Yeah, pretty freaky! Plenty of info out there on this if you want to do some searching for yourself.
Great video! 10 minutes
I’m all for the idea of the existence of ET’s, but not everything you see is at appears. My husband is an FX artist for the video game company ArenaNet & this last week they caused a pretty big uproar when their Chinese publisher was doing a photo shoot for an add for the game…
343 studies on organic vs. not organic…. See the results for yourself!
I’m posting this cause I was a contact wearer for 15+ years before I had corrective eye surgery. It is SO important to take care of your eyes guys!!!
We’re in the battle for the net.
CABLE COMPANIES ARE SPENDING MILLIONS TO GUT NET NEUTRALITY AND SLOW YOUR INTERNET TO A CRAWL. WE CAN’T LET THEM.
Take action now!
Congress & the FCC must hear from all of us before the new deadline, 11:59pm Friday (today, 7/19).
"Net neutrality is the First Amendment of the Internet, the principle that Internet service providers (ISPs) treat all data equally." (opening line of the petition)
Low-lying south Florida, at the front line of climate change in the US, will be swallowed as sea levels rise. Astonishingly, the population is growing, house prices are rising and building goes on. The problem is the city is run by climate change deniers.
"Climate change is no longer viewed as a future threat round here," says atmosphere expert Professor Ben Kirtman, of the University of Miami. “It is something that we are having to deal with today.”
Every year, with the coming of high spring and autumn tides, the sea surges up the Florida coast and hits the west side of Miami Beach, which lies on a long, thin island that runs north and south across the water from the city of Miami. The problem is particularly severe in autumn when winds often reach hurricane levels. Tidal surges are turned into walls of seawater that batter Miami Beach’s west coast and sweep into the resort’s storm drains, reversing the flow of water that normally comes down from the streets above. Instead seawater floods up into the gutters of Alton Road, the first main thoroughfare on the western side of Miami Beach, and pours into the street. Then the water surges across the rest of the island.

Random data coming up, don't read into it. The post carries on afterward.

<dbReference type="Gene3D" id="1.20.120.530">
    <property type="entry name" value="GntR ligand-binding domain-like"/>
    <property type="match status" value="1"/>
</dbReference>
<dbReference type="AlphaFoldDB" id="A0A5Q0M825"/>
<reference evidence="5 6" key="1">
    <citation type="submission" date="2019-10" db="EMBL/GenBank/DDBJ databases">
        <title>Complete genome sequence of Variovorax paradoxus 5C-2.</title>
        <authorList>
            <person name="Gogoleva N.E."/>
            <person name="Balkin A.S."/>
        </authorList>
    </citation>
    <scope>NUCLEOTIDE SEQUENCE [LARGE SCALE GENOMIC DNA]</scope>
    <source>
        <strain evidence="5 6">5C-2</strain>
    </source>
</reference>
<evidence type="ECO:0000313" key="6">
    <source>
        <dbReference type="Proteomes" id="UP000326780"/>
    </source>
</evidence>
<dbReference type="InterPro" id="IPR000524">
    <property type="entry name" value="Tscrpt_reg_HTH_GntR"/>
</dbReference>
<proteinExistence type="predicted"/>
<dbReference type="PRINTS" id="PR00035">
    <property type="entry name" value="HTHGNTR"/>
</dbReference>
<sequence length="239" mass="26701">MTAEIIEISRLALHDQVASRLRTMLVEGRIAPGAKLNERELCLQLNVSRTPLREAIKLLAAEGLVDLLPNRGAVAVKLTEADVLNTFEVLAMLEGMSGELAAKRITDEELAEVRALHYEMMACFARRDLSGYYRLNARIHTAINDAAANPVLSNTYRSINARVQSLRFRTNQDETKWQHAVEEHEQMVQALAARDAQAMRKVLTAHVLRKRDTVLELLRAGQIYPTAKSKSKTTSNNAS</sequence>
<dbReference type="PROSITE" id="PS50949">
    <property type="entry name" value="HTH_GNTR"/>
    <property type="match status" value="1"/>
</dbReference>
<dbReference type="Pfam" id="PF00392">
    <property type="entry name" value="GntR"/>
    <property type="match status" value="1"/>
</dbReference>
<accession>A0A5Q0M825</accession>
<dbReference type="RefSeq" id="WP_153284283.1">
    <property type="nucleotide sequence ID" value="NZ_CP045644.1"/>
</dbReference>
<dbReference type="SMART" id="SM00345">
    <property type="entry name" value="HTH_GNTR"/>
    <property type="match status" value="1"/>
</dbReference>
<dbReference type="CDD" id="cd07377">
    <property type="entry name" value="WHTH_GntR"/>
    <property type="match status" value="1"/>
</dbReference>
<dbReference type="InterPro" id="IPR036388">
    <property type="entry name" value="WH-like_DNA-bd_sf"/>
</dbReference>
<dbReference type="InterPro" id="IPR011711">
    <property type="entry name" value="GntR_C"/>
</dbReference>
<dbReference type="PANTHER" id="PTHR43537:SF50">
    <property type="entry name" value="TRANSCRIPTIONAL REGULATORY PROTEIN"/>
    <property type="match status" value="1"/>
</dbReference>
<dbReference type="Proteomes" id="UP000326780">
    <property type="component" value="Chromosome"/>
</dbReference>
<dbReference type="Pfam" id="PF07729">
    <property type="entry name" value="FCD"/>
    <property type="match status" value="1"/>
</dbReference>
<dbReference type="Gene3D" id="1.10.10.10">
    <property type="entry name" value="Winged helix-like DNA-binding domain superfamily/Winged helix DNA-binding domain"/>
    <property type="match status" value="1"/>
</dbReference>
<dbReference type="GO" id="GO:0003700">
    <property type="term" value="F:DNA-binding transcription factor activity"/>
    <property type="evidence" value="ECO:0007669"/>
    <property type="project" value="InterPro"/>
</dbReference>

The effect is calamitous. Shops and houses are inundated; city life is paralysed; cars are ruined by the corrosive seawater that immerses them. During one recent high spring tide, laundromat owner Eliseo Toussaint watched as slimy green saltwater bubbled up from the gutters. It rapidly filled the street and then blocked his front door. “This never used to happen,” Toussaint told the New York Times. “I’ve owned this place eight years and now it’s all the time.”
Most of Florida’s senior politicians – in particular, Senator Marco Rubio, former governor Jeb Bush and current governor Rick Scott, all Republican climate-change deniers – have refused to act or respond to warnings. Though Rubio, a Republican party star and a possible 2016 presidential contender, has made his views clear in speeches. “I do not believe that human activity is causing these dramatic changes to our climate the way these scientists are portraying it. I do not believe that the laws that they propose we pass will do anything about it, except it will destroy our economy,” he said recently.
Miami is in denial in every sense, it would seem. Or as Wanless puts it: “People are simply sticking their heads in the sand. It is mind-boggling.”Not surprisingly, Rubio’s insistence that his state is no danger from climate change has brought him into conflict with local people. Philip Stoddard, the mayor of South Miami, has a particularly succinct view of the man and his stance. “Rubio is an idiot,” says Stoddard.
Pretty harsh article on Miami’s situation with sea level rise. Miami actually has a lot of control over its own population growth and zoning laws. Mayor Stoddard may be right about his state’s politicians, but he’s just as culpable by allowing rapid development.